Anyone own a Senaca Falls Lathe?

I was just given a very old Seneca Falls lathe 10" with 3 and 4 jaw chucks,
collets, and set of change gears. Looks to be a good machine. I think its a
tad heavier than my 9" south bend. Any input would be great.
Thanks
Reply to
Wayne
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Wayne,
I've had a 10" Seneca Falls lathe for several years now. The vintage is late 1910s. I've pretty much gone through every inch of the thing while refurbishing it. If you have any questions, please let me know - I may be able to help.
Dave Robinson
robinda-at-quincy.edu
Reply to
Dave Robinson
"Wayne" makowicki
wrt Seneca Falls lathe
Try here first:
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Yes, some here still have and run these. The older form would be the Star lathe, and newer might be the Gem. A catalog shows up occasionally (was one on ebay almost currently). The mechanics should be straightforward for an older change-gear engine lathe. Frank Morrison
Reply to
Fdmorrison
Input about what? You need to ask a question, first. :^)
OK, I'll start off: does it look anything like mine?
Jim
================================================== please reply to: JRR(zero) at yktvmv (dot) vnet (dot) ibm (dot) com ==================================================
Reply to
jim rozen
At this point I don't have any specific questions, I might just sell it. I spent some time cleaning it today and put it together. It does look like yours. The taper is different than my SB so I am less likely to keep it. Look here I will post pictures
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Reply to
Wayne
Nice machine, a bit newer than mine. The differences are:
Yours has a micrometer dial on the crossfeed, mine never had that.
Yours has a compound, mine does not.
Sombebody fitted the back gear guards to yours, a nice feature.
I had changed the oilers on mine to be a wick-feed type, with larger brass reserovirs. I copied my Pratt & Whitney bench lathe for that.
Your headstock has the same kind of split bronze inserts that mined does - when I got it, the bearing caps were just finger tight and there were no shims or anything in it. I cut shims to allow the caps to be snugged down while getting the right bearing clearance.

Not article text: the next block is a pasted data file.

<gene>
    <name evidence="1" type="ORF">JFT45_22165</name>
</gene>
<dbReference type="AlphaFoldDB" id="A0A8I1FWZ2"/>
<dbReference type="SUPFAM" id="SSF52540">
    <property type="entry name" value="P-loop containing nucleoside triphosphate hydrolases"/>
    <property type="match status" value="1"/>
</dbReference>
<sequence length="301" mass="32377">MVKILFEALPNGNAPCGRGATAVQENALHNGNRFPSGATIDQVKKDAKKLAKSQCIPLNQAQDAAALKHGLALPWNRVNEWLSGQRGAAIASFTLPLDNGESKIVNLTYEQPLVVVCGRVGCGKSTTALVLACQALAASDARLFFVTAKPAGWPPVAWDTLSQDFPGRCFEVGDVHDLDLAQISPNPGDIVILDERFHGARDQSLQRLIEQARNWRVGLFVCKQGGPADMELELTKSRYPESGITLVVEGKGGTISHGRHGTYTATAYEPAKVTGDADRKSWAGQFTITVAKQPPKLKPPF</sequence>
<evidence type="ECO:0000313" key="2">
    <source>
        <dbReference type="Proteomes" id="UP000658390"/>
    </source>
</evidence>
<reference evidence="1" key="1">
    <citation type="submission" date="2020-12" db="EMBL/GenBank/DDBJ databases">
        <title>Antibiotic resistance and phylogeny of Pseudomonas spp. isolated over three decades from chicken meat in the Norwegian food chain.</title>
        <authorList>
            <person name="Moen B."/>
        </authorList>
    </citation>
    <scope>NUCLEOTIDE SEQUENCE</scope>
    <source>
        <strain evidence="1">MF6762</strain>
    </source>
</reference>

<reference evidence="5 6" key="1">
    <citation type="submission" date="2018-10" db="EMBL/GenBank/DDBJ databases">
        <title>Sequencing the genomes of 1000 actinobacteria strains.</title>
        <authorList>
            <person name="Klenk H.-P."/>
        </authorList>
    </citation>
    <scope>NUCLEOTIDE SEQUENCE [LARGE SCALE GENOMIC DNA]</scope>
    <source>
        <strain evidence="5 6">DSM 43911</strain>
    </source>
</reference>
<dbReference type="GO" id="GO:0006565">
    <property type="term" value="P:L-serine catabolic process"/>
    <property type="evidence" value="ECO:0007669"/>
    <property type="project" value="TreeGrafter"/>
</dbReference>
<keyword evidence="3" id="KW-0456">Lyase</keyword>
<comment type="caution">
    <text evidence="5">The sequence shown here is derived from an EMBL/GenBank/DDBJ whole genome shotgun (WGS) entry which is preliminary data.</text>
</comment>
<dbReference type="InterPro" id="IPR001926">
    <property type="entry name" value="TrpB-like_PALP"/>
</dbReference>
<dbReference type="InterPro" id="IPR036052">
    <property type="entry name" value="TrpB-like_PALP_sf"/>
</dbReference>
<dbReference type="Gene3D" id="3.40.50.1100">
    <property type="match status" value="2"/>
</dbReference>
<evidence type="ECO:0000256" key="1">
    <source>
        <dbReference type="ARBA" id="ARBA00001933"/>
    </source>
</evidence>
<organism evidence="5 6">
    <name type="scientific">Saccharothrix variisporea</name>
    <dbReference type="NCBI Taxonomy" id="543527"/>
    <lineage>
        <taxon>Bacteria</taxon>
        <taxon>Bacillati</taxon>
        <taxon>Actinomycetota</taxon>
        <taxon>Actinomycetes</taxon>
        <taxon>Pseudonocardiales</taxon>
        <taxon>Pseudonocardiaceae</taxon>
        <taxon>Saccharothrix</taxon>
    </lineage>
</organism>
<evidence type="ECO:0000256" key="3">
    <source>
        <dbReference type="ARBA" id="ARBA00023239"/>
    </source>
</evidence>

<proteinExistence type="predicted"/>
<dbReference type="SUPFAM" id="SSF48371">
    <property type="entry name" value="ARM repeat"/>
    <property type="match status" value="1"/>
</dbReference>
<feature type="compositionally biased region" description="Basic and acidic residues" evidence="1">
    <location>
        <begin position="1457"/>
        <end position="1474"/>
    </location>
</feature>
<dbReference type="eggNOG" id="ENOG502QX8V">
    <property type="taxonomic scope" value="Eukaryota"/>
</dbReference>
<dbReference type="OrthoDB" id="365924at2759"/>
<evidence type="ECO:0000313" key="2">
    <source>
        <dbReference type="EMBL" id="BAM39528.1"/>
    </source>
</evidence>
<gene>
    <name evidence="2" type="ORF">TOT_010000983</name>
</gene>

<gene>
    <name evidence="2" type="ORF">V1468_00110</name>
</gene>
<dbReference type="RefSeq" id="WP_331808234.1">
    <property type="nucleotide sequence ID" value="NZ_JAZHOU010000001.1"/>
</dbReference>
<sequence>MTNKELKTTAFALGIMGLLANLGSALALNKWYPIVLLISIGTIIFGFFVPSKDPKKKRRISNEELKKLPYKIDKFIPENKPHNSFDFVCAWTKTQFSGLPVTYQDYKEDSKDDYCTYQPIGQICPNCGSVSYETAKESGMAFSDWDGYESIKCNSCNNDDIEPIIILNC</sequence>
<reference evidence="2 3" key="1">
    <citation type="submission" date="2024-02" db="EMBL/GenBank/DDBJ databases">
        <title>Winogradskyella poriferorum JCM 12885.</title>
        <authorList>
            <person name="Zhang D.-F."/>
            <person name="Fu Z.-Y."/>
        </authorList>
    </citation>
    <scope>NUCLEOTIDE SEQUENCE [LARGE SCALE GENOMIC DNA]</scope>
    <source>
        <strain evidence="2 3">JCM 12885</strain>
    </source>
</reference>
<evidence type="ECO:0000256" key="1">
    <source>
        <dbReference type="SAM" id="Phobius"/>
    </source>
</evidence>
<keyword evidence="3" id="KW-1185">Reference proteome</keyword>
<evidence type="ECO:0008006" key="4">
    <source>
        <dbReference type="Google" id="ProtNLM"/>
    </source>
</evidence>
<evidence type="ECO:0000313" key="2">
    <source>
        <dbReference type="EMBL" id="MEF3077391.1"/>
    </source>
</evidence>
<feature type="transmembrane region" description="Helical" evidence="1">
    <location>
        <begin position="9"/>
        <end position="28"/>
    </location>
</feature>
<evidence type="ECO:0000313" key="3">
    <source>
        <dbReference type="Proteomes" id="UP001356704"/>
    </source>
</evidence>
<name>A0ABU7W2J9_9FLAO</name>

Jim
================================================== please reply to: JRR(zero) at yktvmv (dot) vnet (dot) ibm (dot) com ==================================================
Reply to
jim rozen
Boy, you really make out like a bandit down there. Just a little ways north I've only seen two working lathes in the last five years, and neither were for sale.
GTO(John)
Reply to
GTO69RA4
This lathe uses a split bearing? it seems to run very smooth with no drag. My other lathes when hand spun don't coast, but this lathe does.
Reply to
Wayne
Undo the two big screws on one of the caps, to see the shells.
Save any shim that falls out and put it back in exactly the same spot.
Jim
================================================== please reply to: JRR(zero) at yktvmv (dot) vnet (dot) ibm (dot) com ==================================================
Reply to
jim rozen
I had an old one that came off a US Navy submarine after WWII. Great little machine. I did gunsmithing with it for 15 years. It was belt driven & had a big control lever. It was a 9" I think but had riser blecks to make it 11" swing on the head stock & tailstock. Was pretty accurate for a light lathe. Greg Sefton
Reply to
Bray Haven

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